State v. Logan, 27296.

CourtUnited States State Supreme Court of South Carolina
Citation747 S.E.2d 444,405 S.C. 83
Decision Date14 August 2013
Docket NumberNo. 27296.,27296.
PartiesThe STATE, Respondent, v. Clarence LOGAN, Jr., Appellant. Appellate Case No. 2011–194406.

405 S.C. 83
747 S.E.2d 444

The STATE, Respondent,
Clarence LOGAN, Jr., Appellant.

Appellate Case No. 2011–194406.

No. 27296.

Supreme Court of South Carolina.

Heard April 2, 2013.
Decided Aug. 14, 2013.

[747 S.E.2d 445]

Appellate Defender LaNelle Cantey DuRant, of Columbia, for Appellant.

Attorney General Alan McCrory Wilson and Assistant Attorney General Mark Reynolds Farthing, of Columbia, for Respondent.

Chief Justice TOAL.

[405 S.C. 86]Clarence Logan (Appellant) challenges his conviction for attempted criminal sexual misconduct in the first degree (CSC–First). Appellant argues that the trial court erred in providing the circumstantial evidence charge this Court articulated in State v. Grippon, 327 S.C. 79, 489 S.E.2d 462 (1997). According to Appellant, this charge is no longer valid in light of this Court's decisions in State v. Bostick, 392 S.C. 134, 708 S.E.2d 774 (2011) and State v. Odems, 395 S.C. 582, 720 S.E.2d 48 (2011). We affirm Appellant's conviction.


On May 10, 2010, the Charleston County Grand Jury indicted Appellant for attempted CSC–First in violation of section 16–3–652 of the South Carolina Code and “strong-arm” robbery (SAR) in violation of section 16–11–325 of the South Carolina Code.1S.C.Code Ann. §§ 16–3–652, 16–11–325 (2003). Appellant proceeded to trial on June 8, 2011.

At trial, Jarvia O'Neal testified that in the early morning of February 4, 2010, at approximately 1:45 a.m., O'Neal went to the Lovey Dovey, “a social club where you can eat crabs,” with two friends, Andrea Bell and Virgil Washington. O'Neal testified that at some point during her visit Appellant approached her and made unwanted sexual advances. Appellant appeared heavily intoxicated. O'Neal rebuffed Appellant's advances, and then made her way to the restroom. As O'Neal entered the restroom, Appellant forced his way inside with her. According to O'Neal, Appellant proceeded to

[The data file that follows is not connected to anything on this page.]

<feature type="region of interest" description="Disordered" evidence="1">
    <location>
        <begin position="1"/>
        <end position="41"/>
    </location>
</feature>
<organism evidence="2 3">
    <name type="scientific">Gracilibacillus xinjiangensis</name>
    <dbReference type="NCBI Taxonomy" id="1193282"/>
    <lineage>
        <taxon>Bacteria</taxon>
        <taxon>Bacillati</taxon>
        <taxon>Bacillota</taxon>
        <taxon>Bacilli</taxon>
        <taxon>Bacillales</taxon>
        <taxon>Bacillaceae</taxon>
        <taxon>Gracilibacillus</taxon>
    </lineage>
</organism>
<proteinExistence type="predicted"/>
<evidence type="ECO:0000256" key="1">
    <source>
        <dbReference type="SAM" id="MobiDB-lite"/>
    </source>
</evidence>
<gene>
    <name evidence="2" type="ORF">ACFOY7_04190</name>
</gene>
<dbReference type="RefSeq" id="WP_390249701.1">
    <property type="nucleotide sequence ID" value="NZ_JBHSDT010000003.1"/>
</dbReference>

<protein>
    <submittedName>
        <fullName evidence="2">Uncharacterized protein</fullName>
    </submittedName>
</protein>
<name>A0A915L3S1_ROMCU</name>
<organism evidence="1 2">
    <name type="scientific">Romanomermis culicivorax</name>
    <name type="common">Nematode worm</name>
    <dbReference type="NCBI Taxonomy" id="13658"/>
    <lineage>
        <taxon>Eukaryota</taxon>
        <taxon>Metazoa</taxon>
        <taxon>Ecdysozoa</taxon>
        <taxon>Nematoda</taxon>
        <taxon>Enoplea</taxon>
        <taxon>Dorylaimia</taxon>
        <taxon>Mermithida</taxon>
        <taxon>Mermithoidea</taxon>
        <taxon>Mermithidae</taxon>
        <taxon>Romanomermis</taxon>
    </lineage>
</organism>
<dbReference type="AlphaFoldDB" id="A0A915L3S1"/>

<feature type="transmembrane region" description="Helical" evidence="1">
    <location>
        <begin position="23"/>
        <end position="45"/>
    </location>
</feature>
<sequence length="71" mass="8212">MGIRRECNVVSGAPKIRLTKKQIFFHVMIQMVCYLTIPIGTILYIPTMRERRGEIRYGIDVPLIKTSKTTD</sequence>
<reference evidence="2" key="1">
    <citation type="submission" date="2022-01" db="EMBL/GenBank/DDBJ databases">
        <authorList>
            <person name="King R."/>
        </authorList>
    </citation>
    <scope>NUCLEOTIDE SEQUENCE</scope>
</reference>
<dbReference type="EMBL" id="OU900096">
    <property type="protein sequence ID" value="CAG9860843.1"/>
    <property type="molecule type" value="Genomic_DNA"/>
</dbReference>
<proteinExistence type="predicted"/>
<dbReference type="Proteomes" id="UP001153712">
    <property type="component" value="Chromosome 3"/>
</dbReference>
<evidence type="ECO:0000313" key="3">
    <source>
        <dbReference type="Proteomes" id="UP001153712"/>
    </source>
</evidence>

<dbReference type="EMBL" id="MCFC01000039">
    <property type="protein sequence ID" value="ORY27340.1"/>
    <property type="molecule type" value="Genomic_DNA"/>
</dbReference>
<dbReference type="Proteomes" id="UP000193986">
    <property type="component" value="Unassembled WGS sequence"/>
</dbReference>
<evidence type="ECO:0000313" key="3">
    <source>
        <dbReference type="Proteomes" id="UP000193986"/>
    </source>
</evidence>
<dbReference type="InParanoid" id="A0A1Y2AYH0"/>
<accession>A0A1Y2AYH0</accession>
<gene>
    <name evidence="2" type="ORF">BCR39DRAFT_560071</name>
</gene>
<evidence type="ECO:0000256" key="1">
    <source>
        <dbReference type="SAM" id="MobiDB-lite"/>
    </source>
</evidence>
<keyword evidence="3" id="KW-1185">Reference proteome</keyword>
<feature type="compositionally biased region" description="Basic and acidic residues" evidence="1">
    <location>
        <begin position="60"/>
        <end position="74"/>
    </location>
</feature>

[747 S.E.2d 446]

choke her, [405 S.C. 87]and attempted to sexually assault her. Appellant also punched O'Neal several times. O'Neal fought back in an attempt to fend off Appellant's attack. O'Neal then kicked Appellant between his legs, and was only then able to remove herself from the situation. During the attack, Appellant removed O'Neal's driver's license and twenty dollars from her purse. Appellant exited the restroom shortly after O'Neal kicked him, and O'Neal departed the restroom after Appellant. O'Neal testified that she did not notify police or go to the hospital immediately following the attack because she was afraid. Later, on the afternoon of February 4, O'Neal visited the hospital to receive treatment for her injuries. O'Neal provided the police with a statement during her hospital visit.

O'Neal then contacted Aaron Green, the Lovey Dovey's manager. Green informed O'Neal that while he did not personally know Appellant, he knew Appellant used the nickname “Blackout,” and owned a blue Thunderbird. O'Neal supplied police with this information. O'Neal noticed a blue Thunderbird near her home on several occasions following the attack, and on at least one of those occasions, O'Neal recognized Appellant as the vehicle's driver. O'Neal notified police on each occasion. Police contacted O'Neal and asked her to choose Appellant's photograph out of a group of six photographs. O'Neal chose Appellant.2